more parents receiving TANF cash assistance into work programs. States will
have to provide child care for these parents. Yet the House bill fails to
provide enough child care money even to maintain the current number of
subsidized child care slots for low-income families.

As a result, states would have to shift child care slots from low-income
working families that are not on TANF cash assistance to families that
receive cash aid and are participating in work programs. By 2010, some
330,000 children in low-income working families would lose their child care
subsidies. (This figure is a CBPP estimate; no CBO estimate is available.)
Budget Cuts Will Be Used to Finance Tax Cuts, Not Deficit Reduction or
Hurricane Relief

Despite claims by supporters of the House bill, these cuts would not reduce
the deficit or help offset the costs of hurricane relief. This is because
the House is planning to consider a tax-cut reconciliation bill that would
reduce revenues by $60 billion over five years, more than offsetting the
total savings in the budget-cut bill.

Moreover, while the House budget cuts would heavily affect low-income
families, the centerpiece of the House¹s forthcoming tax-cut bill < an
extension of the capital gains and dividend tax cuts < would overwhelmingly
benefit upper-income households. Fifty-three percent of the benefits of
extending those two tax cuts would go to the 0.2 percent of households that
make more than $1 million a year, according to the Urban Institute-Brookings
Institution Tax Policy Center.

Unlike House, Senate Achieved Savings Without Sharp Low-Income Cuts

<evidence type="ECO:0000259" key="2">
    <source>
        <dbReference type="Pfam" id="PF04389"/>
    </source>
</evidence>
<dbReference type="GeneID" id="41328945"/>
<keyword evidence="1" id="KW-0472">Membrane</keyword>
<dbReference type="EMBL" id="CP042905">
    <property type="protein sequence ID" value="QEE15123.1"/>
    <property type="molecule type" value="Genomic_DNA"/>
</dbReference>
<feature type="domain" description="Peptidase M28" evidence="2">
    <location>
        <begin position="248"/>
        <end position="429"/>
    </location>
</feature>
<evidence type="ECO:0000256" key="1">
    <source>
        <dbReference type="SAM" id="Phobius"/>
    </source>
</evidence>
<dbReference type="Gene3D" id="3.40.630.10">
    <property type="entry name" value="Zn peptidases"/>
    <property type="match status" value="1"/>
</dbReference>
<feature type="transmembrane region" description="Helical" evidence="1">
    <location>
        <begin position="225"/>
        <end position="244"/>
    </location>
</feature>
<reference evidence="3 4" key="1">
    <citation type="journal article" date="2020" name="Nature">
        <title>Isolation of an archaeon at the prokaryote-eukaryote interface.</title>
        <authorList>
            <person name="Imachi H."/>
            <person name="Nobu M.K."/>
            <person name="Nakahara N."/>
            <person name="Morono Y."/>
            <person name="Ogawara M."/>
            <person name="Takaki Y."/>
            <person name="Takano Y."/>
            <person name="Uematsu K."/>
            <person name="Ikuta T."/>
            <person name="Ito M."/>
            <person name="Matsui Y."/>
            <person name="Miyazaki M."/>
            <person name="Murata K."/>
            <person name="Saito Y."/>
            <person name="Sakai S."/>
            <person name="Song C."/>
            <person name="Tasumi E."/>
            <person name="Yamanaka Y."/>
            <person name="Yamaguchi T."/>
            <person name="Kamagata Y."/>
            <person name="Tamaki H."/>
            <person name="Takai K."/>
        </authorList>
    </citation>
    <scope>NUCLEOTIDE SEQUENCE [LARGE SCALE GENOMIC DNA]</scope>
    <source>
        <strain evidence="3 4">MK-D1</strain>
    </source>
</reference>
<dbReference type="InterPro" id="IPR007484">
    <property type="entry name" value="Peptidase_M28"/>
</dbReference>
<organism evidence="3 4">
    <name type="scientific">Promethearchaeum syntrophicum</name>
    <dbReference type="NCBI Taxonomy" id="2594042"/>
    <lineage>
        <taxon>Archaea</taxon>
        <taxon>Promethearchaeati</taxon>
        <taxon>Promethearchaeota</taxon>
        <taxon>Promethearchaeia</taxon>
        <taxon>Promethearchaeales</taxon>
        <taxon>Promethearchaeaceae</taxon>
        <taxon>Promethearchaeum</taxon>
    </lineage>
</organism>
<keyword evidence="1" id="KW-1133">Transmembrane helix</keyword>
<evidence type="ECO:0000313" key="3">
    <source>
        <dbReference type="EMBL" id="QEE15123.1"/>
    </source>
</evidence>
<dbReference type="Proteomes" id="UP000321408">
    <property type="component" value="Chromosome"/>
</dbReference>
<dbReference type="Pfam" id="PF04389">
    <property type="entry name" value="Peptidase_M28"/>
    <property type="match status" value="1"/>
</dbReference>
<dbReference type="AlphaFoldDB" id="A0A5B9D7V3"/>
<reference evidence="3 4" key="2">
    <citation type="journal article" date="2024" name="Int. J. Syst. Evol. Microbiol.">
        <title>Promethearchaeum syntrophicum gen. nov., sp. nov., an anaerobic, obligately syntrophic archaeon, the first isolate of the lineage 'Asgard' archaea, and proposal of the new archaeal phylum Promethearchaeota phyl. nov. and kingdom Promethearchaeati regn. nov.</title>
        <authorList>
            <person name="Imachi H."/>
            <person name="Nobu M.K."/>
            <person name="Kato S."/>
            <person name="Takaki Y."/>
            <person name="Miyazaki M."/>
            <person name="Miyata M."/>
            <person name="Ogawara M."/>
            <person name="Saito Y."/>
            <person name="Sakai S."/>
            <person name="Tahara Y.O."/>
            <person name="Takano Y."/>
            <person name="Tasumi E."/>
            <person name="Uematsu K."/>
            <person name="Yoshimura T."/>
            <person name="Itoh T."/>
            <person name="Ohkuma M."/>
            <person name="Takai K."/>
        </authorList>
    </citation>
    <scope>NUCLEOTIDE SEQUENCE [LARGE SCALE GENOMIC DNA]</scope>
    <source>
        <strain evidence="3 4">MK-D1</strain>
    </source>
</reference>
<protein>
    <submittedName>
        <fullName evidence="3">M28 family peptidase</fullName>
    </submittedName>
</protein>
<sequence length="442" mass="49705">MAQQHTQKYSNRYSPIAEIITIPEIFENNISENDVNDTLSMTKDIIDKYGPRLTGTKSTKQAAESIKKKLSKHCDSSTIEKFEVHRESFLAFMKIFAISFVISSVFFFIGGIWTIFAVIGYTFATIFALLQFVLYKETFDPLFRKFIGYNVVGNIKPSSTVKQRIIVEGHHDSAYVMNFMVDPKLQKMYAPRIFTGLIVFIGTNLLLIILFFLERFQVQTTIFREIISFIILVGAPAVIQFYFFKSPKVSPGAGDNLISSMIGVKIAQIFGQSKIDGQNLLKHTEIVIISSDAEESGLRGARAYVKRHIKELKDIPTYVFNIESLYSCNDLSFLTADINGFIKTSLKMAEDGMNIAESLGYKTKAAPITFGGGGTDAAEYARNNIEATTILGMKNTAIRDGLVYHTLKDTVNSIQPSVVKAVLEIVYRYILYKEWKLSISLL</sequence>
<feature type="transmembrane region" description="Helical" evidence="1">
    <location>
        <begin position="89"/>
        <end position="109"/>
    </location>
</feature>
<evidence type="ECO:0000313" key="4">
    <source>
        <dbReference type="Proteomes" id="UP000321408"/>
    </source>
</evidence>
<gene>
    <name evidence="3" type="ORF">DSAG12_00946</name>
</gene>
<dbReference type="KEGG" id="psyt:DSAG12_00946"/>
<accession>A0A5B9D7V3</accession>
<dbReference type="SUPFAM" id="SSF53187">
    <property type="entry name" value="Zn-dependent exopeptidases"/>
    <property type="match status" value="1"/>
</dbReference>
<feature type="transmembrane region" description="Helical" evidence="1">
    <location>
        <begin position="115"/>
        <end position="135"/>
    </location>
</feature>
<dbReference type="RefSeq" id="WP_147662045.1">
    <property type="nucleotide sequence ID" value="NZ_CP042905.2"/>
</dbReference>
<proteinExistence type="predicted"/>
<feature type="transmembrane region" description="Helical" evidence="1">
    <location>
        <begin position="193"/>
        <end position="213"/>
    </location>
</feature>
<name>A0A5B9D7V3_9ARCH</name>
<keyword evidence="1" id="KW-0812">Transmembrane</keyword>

The House¹s approach to reconciliation budget cuts contrasts sharply with
that of the Senate, which did not include any cuts to food stamps, child
support enforcement, SSI, or foster care.

The Senate bill did include Medicaid reductions, but unlike the House, the
Senate avoided changes that harm low-income beneficiaries. Instead, the
Senate took on powerful lobbying interests such as managed care providers
and pharmaceutical companies: the Senate bill reduced overpayments to
Medicare managed care plans (as recommended by the non-partisan Medicare
Payment Advisory Commission) and reduced the prices Medicaid pays
pharmaceutical companies for prescription drugs. The House, in contrast,
shielded managed care providers and pharmaceutical companies.

The House could have achieved the $50 billion in savings in its final bill
while protecting low-income families by:

* reducing overpayments to Medicare managed care plans;

* lowering Medicaid prescription drug prices (by addressing the high
charges imposed by pharmaceutical companies, as the Senate did); and

* canceling two tax cuts exclusively for high-income people that are
scheduled to start taking effect on January 1. The savings just from
canceling these two new tax cuts would be more than enough to replace all of
the House¹s low-income cuts.

It remains to be seen whether the House¹s approach of imposing large cuts on
low-income Americans or the Senate¹s approach of protecting these people
from the most severe cuts will prevail in conference negotiations.